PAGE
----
Penalties send strong signal

For the second time in two weeks, the NFL has revealed some dishonorable behavior. Following the New Orleans Saints' "bounty" debacle currently awaiting punishment, the NFL has now announced penalties stemming from contract structuring in the uncapped year of 2010.

In issuing the penalties, the NFL took a strong stance against the Dallas Cowboys and Washington Redskins for behavior that was not prohibited in writing.

The league is deducting $36 million from the Redskins' cap and $10 million from the Cowboys', to be split between 2012 and 2013. The subtracted amounts will be pooled to the remaining teams -- except the Saints and Oakland Raiders, who had less egregious violations. The NFLPA agreed to the penalties provided that the deducted cap room was allocated among the other teams.

2010 anomaly

Under the previous NFL collective bargaining agreement, which expired after the 2010 season, the final year of the agreement operated without a salary cap.

During that year, the Redskins and Cowboys -- two teams with reputations for a "pay now, worry later" approach to cap management -- used the uncapped year advantageously to prepare for the return of the cap. Those maneuvers now result in discipline.

The Redskins restructured two bloated contracts that were too onerous to shed yet ripe for "dumping" into the uncapped year.

The contract of Albert Haynesworth -- the Redskins' gift that keeps on giving -- was restructured for cap purposes to allocate a $21 million bonus to 2010 rather than spreading it over the remaining years of the contract. DeAngelo Hall's $15 million bonus was similarly restructured. Thus, $36 million scheduled for cap allocation over several years was now contained entirely in the uncapped year of 2010.

The penalty given to the Redskins for this "abuse" is that exact amount: $36 million in cap space.

The Cowboys have always used signing bonuses, prorated over the contract, to save present cap room. In September 2010, however, the Cowboys strayed from that strategy, rewarding Miles Austin with $17 million in the first year of a contract, designated as salary (not prorated).

In 2011, when the cap returned, most of Austin's $8.5 million salary -- $7.855 million -- was converted into signing bonus, returning to the old Cowboy way. Many NFL owners took note of the Austin deal.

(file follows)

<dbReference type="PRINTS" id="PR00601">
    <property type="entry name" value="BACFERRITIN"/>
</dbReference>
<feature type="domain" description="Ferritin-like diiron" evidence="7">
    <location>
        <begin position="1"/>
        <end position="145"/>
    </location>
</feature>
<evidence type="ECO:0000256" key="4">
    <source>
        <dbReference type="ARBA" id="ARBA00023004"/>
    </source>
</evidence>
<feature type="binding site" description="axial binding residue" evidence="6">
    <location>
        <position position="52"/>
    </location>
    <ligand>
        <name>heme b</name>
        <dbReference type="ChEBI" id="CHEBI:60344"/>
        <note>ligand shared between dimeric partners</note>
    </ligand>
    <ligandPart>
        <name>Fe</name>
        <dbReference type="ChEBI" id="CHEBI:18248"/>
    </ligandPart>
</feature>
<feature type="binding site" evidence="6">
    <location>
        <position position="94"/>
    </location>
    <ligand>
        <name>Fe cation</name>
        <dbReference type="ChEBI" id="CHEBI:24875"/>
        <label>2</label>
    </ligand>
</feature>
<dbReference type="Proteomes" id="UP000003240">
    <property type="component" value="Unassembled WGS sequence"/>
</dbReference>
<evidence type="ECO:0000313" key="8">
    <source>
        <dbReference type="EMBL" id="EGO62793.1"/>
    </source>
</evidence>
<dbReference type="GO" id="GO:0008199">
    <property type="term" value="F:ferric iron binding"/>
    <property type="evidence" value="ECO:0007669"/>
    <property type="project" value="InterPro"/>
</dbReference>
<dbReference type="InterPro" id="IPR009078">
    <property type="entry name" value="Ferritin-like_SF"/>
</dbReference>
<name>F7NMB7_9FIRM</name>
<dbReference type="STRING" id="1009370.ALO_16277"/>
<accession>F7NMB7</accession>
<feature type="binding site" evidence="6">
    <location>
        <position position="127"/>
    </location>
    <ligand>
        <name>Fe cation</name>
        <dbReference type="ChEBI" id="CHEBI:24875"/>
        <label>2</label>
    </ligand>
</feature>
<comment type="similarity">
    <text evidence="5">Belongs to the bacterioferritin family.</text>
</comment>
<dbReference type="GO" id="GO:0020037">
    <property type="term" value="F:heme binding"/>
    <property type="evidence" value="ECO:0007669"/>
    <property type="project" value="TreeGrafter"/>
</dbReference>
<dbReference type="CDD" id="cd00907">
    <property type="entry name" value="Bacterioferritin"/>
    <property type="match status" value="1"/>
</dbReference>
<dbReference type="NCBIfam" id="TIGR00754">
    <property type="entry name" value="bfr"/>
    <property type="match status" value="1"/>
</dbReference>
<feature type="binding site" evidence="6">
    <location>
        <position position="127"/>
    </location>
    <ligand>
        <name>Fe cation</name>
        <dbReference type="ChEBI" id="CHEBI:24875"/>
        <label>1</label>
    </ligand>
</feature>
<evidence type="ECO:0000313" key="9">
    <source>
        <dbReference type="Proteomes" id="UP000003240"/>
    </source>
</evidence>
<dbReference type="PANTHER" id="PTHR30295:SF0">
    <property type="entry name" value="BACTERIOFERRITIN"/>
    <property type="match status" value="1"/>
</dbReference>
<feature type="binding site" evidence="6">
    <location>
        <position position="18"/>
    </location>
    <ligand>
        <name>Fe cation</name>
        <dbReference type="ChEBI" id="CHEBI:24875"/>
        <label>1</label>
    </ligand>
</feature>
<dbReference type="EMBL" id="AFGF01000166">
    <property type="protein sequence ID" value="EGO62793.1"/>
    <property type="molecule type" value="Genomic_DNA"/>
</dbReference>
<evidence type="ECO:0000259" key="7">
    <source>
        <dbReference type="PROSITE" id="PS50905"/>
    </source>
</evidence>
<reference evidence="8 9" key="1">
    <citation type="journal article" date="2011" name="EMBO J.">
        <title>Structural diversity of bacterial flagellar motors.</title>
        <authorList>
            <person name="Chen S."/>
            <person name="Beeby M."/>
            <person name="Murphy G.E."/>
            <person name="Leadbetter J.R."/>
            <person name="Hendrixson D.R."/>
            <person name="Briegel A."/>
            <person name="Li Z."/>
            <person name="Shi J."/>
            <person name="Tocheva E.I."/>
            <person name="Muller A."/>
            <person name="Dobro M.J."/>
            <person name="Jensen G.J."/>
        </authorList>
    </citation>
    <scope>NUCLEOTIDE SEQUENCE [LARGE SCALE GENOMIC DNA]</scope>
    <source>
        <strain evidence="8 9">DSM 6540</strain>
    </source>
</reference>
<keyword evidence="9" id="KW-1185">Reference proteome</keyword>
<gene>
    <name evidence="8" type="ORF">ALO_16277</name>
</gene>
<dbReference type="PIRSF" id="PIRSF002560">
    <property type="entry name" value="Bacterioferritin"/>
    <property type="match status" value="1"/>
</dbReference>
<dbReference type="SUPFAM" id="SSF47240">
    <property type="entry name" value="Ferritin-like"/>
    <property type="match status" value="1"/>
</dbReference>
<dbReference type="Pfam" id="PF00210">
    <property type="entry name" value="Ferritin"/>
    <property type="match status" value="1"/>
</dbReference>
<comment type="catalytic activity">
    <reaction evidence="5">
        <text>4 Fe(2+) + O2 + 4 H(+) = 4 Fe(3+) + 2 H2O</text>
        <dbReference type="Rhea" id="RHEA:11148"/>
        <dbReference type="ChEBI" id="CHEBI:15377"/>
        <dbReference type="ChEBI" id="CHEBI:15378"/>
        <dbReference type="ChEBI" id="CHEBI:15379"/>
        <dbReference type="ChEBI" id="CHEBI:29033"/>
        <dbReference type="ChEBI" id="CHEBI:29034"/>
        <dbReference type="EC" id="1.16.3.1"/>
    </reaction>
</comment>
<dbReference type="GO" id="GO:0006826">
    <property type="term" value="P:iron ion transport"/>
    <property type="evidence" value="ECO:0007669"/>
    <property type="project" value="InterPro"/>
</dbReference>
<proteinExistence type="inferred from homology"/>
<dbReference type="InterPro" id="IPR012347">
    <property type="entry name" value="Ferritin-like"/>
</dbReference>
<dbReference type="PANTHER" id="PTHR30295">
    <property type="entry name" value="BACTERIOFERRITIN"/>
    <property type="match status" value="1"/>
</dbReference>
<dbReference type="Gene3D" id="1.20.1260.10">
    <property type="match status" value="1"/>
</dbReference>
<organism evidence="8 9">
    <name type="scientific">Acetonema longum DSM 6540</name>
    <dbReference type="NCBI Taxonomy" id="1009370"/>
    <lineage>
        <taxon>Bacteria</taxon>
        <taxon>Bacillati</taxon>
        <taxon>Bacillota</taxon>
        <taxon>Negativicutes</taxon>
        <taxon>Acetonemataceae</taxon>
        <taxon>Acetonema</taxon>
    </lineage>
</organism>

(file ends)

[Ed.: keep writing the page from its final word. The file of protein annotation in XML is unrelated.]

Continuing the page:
Warnings issued

The NFL announced its reasoning for the discipline in a statement that reads in part: "The Management Council Executive Committee (CEC) determined that the contract practices of a small number of clubs during the 2010 league year created an unacceptable risk to future competitive balance."

The management council approves all NFL contracts; it's curious that these contracts are now questioned. Further, the "Uncapped League Year" article of the previous CBA makes no mention of warnings.

Team officials around the NFL, however, said there were several warnings -- although not in writing -- at the start of 2010 advising teams of (1) potential "retroactive accounting" for the uncapped year, and (2) potential discipline for "abuse" of the uncapped year. These warnings obviously went unheeded by the Cowboys and Redskins -- and, to a lesser extent, the Saints and Raiders -- and were followed by more strident warnings at an NFL owners' meeting.

The lack of written warning or restriction gives the NFL little "hard evidence" in levying penalties. My sense is that the out-of-character structure of these contracts combined with the wanton disregard of repeated warnings was too much for NFL commissioner Roger Goodell to ignore.

Competing owners watched the Redskins and Cowboys operate one way during capped years while attempting to push "file delete" in the unique uncapped year of 2010.

The executive committee pushed for this discipline and used the announcement of the 2012 cap number and the NFLPA blessing as advantageous timing to deliver this punishment. Why wasn't this done coming into the 2011 league year? It was lost in the rush of final CBA negotiations, several officials with other teams said.

I know from my time in the NFL that every team thinks that the NFL office, at some level, favors other teams at its expense. Today the Redskins and Cowboys believe that they have been unfairly targeted for maneuvers that were not against any written rules, and they have issued strong denials. Meanwhile, other teams may be feeling that Dan Snyder and Jerry Jones finally paid the price after being favored sons for some time.

The Redskins and Cowboys will feel this pain. Ironically, however, this penalty may cause a return to their former ways of pushing out cap problems to the future to operate in the present. We won't have to wait long to find out; free agency begins today.